CHICAGO – The incidence of heart failure did not decline over the last two decades of the 20th Century, but survival after the onset of heart failure increased overall, with less improvement among women and the elderly, according to a study in the July 21 issue of The Journal of the American Medical Association (JAMA).
Heart failure is the inability of the heart to keep up with the demands on it – specifically, failure to pump blood with normal efficiency. According to background information in the article, approximately 4.9 million Americans have been diagnosed with heart failure, and it is the most frequent cause of hospitalization in people aged 65 and older. Despite the staggering costs to society, the epidemic of heart failure has yet to be fully investigated, and data on incidence, survival, and sex-specific trends over time in community-based populations are limited.
Veronique L. Roger, M.D., M.P.H., of the Mayo Clinic and Foundation, Rochester, Minn., and colleagues conducted a population-based cohort study to test the hypothesis that the incidence of heart failure has declined and survival after heart failure diagnosis has improved over time, but that secular trends have diverged by sex. The study used the resources of the Rochester Epidemiology Project conducted in Olmsted County, Minn. The patients included 4,537 Olmsted County residents (57 percent women; average age, 74) with a diagnosis of heart failure between 1979 and 2000.
"In this large geographically defined community, the incidence of heart failure has remained stable during the past two decades in men and women," the authors write. "The incidence of heart failure is higher among men, and survival after its onset is worse among men."
The incidence of heart failure among men was 378 per 100,000 people, and the incidence of heart failure among women was 289 per 100,000 people. This did not change over time among men or women.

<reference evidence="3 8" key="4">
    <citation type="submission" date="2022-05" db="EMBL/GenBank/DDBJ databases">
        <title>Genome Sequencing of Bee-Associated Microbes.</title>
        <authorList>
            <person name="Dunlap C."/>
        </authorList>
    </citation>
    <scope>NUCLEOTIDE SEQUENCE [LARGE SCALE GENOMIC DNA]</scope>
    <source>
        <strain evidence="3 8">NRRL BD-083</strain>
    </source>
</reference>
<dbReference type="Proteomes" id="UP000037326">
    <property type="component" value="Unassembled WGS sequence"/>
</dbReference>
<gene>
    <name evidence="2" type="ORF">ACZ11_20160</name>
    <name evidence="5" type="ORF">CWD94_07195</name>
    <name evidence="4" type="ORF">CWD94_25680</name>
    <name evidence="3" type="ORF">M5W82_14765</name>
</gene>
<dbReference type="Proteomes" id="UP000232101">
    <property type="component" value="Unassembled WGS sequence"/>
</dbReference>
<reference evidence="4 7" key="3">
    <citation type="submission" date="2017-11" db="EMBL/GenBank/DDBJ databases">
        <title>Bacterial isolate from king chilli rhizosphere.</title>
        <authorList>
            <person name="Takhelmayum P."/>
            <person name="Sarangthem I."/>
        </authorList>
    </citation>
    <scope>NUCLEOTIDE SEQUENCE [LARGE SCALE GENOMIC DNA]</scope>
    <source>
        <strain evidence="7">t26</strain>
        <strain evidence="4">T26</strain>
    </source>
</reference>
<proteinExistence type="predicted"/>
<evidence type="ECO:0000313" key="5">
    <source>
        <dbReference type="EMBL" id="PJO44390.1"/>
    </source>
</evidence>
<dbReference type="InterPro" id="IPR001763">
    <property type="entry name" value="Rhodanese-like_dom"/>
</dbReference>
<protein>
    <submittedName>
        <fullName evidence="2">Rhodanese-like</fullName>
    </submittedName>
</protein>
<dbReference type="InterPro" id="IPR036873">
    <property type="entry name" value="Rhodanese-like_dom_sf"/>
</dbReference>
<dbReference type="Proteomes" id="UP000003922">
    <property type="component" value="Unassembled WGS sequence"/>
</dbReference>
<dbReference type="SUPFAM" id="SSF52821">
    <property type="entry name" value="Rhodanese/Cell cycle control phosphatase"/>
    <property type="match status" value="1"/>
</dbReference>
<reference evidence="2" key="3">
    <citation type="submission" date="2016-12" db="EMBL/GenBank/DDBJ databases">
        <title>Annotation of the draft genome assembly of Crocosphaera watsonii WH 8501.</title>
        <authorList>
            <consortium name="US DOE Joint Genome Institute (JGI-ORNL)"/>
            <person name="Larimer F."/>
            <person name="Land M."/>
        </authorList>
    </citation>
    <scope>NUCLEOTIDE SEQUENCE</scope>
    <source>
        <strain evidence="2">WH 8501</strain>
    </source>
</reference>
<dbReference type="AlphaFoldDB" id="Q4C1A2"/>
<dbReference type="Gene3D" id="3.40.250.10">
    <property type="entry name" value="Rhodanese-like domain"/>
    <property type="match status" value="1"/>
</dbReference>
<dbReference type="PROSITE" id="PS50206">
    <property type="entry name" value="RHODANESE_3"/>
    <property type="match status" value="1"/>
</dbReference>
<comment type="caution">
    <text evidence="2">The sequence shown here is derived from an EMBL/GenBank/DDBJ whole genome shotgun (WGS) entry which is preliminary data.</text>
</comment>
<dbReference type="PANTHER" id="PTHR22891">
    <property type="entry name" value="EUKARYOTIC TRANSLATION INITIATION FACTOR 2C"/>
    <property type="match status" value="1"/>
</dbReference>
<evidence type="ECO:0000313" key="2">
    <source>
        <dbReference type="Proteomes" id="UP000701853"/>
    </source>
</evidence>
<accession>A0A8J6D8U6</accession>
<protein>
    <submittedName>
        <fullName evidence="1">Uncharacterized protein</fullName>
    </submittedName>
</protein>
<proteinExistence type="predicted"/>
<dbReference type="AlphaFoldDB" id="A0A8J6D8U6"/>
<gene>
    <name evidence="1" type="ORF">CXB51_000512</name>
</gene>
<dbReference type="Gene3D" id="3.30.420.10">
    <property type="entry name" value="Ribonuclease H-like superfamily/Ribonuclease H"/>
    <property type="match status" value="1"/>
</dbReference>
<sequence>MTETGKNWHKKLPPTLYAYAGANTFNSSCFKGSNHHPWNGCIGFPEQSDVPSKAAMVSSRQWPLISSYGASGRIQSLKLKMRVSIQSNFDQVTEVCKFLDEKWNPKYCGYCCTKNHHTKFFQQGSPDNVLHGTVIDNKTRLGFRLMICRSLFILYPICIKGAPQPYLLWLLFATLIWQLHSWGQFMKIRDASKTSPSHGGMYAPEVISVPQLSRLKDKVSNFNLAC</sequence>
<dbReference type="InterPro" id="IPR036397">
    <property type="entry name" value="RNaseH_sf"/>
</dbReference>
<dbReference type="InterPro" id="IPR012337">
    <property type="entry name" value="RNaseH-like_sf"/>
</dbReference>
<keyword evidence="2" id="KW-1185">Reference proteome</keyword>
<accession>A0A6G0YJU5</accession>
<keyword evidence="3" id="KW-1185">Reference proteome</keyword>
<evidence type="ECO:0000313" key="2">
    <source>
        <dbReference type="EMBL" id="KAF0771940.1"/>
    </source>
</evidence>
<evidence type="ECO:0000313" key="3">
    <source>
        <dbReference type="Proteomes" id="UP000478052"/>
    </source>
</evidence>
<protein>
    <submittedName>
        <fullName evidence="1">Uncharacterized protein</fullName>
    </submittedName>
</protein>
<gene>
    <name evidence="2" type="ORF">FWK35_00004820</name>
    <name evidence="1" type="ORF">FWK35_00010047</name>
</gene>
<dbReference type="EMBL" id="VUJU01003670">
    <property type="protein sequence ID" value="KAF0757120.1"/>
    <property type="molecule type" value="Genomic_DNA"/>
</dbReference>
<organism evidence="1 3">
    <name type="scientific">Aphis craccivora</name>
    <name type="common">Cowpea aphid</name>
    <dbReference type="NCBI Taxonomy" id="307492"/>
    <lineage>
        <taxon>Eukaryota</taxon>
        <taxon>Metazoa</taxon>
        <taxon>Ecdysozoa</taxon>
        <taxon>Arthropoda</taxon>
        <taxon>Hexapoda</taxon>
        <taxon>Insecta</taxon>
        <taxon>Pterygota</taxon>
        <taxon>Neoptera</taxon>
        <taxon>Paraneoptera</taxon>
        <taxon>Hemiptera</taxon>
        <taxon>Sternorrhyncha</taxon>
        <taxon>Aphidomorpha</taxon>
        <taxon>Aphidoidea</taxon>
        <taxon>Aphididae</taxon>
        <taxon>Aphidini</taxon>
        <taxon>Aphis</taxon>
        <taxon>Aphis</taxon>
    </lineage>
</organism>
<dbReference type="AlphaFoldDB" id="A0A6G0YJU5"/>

After an average follow-up of 4.2 years, 3,347 deaths occurred, including 1,930 among women and 1,417 among men.
"Survival after heart failure diagnosis was worse among men than women [relative risk, 33 percent higher among men] but overall improved over time," the authors report. The five-year age-adjusted survival was 43 percent in 1979-1984, compared with 52 percent in 1996-2000.
The study findings suggest the apparent gains have not been achieved equally. "Men and younger persons experienced larger survival gains, contrasting with less or no improvement for women and elderly persons," the authors report.
"These findings highlight the increasing population burden of heart failure mediated by stagnating incidence and unequal improvement in survival within the context of an aging and growing population," they conclude. (JAMA. 2004; 292:344-350. Available post-embargo at JAMA.com)
Source: Eurekalert & othersLast reviewed: By John M. Grohol, Psy.D. on 21 Feb 2009
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